Build a unique user experience

Users want specific services, and if IT does not deliver them, the users will go around IT and find what they need. That’s what is called “shadow-IT.” The issue is that users do not always realize the implications of the choices they make. It’s up to IT to deliver to them the services they require through either developing or sourcing the appropriate services. The user is most often not interested in where the service comes from; he/she just want to use it. The easier this is done, the better. So, IT should build a unique portal through which the user can use all the services required to do his/her job. The complexity of accessing the service should be shielded from the end-user. This is precisely what we try to achieve with converged cloud, develop a unique user experience. Aggregation and intermediation of services from external sources should be transparent. The benefit for IT is that the sources can move without having to migrate users.



Yes, control, security, compliance (e.g. privacy) are inhibitors to the use of public cloud. But if we take cloud in its widest sense (both private and public), the biggest inhibitor of all, for enterprises, is the way the IT department is organized. Many CIOs realize a change is needed, but they have to battle against very strong resistance to change. The fact the traditional and cloud environments will have to live together for the forcible future makes their job more difficult. The most advanced understand this and act accordingly. They will have a bright future as they will be increasingly integrated with the business. Many are in a wait and see mode, and some just deny. Where are you on this journey? How are you addressing the integrated world of traditional and cloud environments?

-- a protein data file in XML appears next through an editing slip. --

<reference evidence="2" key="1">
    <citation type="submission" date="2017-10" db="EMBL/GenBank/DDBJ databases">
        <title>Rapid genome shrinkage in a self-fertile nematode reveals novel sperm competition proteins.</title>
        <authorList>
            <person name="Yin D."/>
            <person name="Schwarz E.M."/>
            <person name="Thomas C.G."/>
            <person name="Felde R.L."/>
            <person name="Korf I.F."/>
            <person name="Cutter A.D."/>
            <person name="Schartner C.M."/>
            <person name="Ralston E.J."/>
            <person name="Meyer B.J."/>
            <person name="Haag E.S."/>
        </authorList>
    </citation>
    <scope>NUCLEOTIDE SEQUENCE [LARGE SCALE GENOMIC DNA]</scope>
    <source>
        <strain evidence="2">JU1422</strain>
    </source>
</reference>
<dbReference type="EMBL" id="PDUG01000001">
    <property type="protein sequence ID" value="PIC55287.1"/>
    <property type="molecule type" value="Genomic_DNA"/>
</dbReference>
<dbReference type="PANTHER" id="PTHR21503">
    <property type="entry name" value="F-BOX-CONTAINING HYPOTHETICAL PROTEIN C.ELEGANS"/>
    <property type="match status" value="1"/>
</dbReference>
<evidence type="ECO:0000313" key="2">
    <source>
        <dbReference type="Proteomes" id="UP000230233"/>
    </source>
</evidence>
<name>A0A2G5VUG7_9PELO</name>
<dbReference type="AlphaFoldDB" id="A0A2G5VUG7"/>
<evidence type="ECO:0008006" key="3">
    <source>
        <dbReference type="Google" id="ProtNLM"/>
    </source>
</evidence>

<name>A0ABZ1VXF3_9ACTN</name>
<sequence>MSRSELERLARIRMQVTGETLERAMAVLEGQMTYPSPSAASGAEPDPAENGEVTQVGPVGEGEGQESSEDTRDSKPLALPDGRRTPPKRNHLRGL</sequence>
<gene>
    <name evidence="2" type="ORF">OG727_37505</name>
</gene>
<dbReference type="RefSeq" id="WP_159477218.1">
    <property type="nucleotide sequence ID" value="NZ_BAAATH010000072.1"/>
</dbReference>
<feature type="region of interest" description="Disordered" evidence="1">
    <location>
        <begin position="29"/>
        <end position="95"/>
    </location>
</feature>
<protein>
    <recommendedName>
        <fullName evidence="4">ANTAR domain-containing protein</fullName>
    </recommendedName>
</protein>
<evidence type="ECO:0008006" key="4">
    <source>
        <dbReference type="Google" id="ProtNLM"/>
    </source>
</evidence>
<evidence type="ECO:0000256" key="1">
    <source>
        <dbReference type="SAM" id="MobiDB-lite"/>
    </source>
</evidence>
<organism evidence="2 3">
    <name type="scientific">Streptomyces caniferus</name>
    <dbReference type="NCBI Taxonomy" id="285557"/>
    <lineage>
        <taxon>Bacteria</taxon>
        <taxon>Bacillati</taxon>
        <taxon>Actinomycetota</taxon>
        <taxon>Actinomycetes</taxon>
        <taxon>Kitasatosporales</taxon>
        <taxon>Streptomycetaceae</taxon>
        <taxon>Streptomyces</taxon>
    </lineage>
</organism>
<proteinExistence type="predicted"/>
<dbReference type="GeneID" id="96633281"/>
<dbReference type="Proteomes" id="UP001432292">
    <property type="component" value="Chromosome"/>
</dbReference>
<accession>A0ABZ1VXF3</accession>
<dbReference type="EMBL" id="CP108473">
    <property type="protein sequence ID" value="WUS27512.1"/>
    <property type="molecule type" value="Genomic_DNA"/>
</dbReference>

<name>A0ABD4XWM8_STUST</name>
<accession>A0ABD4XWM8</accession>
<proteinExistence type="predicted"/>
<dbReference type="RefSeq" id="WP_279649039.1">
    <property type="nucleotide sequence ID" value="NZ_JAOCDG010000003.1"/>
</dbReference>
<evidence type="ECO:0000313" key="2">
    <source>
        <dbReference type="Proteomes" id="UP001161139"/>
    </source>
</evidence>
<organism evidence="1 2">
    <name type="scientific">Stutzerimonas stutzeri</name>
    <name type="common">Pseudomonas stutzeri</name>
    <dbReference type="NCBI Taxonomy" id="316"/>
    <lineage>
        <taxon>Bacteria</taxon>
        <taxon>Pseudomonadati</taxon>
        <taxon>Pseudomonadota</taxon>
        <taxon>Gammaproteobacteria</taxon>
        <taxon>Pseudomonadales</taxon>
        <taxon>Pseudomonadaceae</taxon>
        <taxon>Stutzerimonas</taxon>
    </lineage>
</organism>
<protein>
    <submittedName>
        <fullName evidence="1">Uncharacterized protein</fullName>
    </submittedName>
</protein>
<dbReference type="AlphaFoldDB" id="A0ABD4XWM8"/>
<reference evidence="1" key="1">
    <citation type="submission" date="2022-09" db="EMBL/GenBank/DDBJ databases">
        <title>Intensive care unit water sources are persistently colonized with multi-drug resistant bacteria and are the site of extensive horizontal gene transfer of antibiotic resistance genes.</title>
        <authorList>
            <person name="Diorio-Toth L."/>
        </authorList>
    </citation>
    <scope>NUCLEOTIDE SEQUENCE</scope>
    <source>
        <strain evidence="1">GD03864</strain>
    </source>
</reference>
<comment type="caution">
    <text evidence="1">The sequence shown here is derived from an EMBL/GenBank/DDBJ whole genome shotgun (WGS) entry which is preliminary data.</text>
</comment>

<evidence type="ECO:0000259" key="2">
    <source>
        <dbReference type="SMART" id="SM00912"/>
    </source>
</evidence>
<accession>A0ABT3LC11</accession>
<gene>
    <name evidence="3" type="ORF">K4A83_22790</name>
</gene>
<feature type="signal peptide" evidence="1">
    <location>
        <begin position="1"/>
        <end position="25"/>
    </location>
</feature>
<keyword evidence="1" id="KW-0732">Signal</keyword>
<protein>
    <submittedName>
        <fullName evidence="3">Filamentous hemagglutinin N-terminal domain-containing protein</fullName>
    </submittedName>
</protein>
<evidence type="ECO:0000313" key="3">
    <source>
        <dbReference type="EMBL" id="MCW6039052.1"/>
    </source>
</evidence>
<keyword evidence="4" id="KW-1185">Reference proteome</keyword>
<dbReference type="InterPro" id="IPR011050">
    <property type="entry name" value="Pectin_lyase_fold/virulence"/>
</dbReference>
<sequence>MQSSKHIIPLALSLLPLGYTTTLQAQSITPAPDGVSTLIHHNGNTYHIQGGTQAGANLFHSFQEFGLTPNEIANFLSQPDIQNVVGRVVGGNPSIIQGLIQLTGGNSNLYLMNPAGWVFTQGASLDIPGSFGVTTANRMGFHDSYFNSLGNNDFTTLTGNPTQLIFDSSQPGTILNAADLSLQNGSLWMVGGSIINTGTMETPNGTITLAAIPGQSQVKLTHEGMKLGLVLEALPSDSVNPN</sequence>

Christian Verstraete is the Chief Technologist Cloud at HP and has over 30 years in the industry, working with customers all over the world, linking business and technology.


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Managing the Changing IT Landscape: IT Leadership


Today’s IT leaders can do anything, but not everything. Juggling rapidly evolving technologies, a range of new mobile devices, and a changing security landscape is no small endeavor. To drive maximum business value, IT has a responsibility to leverage the latest technology innovations, yet still maintain basic management processes to keep things running efficiently.


The modern CIO

changing role of IT.pngDion Hinchcliffe wrote a great article for ZDNet* earlier this year, explaining how the role of IT has shifted.


Today, the CIO’s challenge is to meet the needs of the entire business. When these needs aren’t met fast enough, IT services are procured and implemented by LOB leaders, departments, or individuals who need to enhance productivity or meet a customer need.


A new take on old ways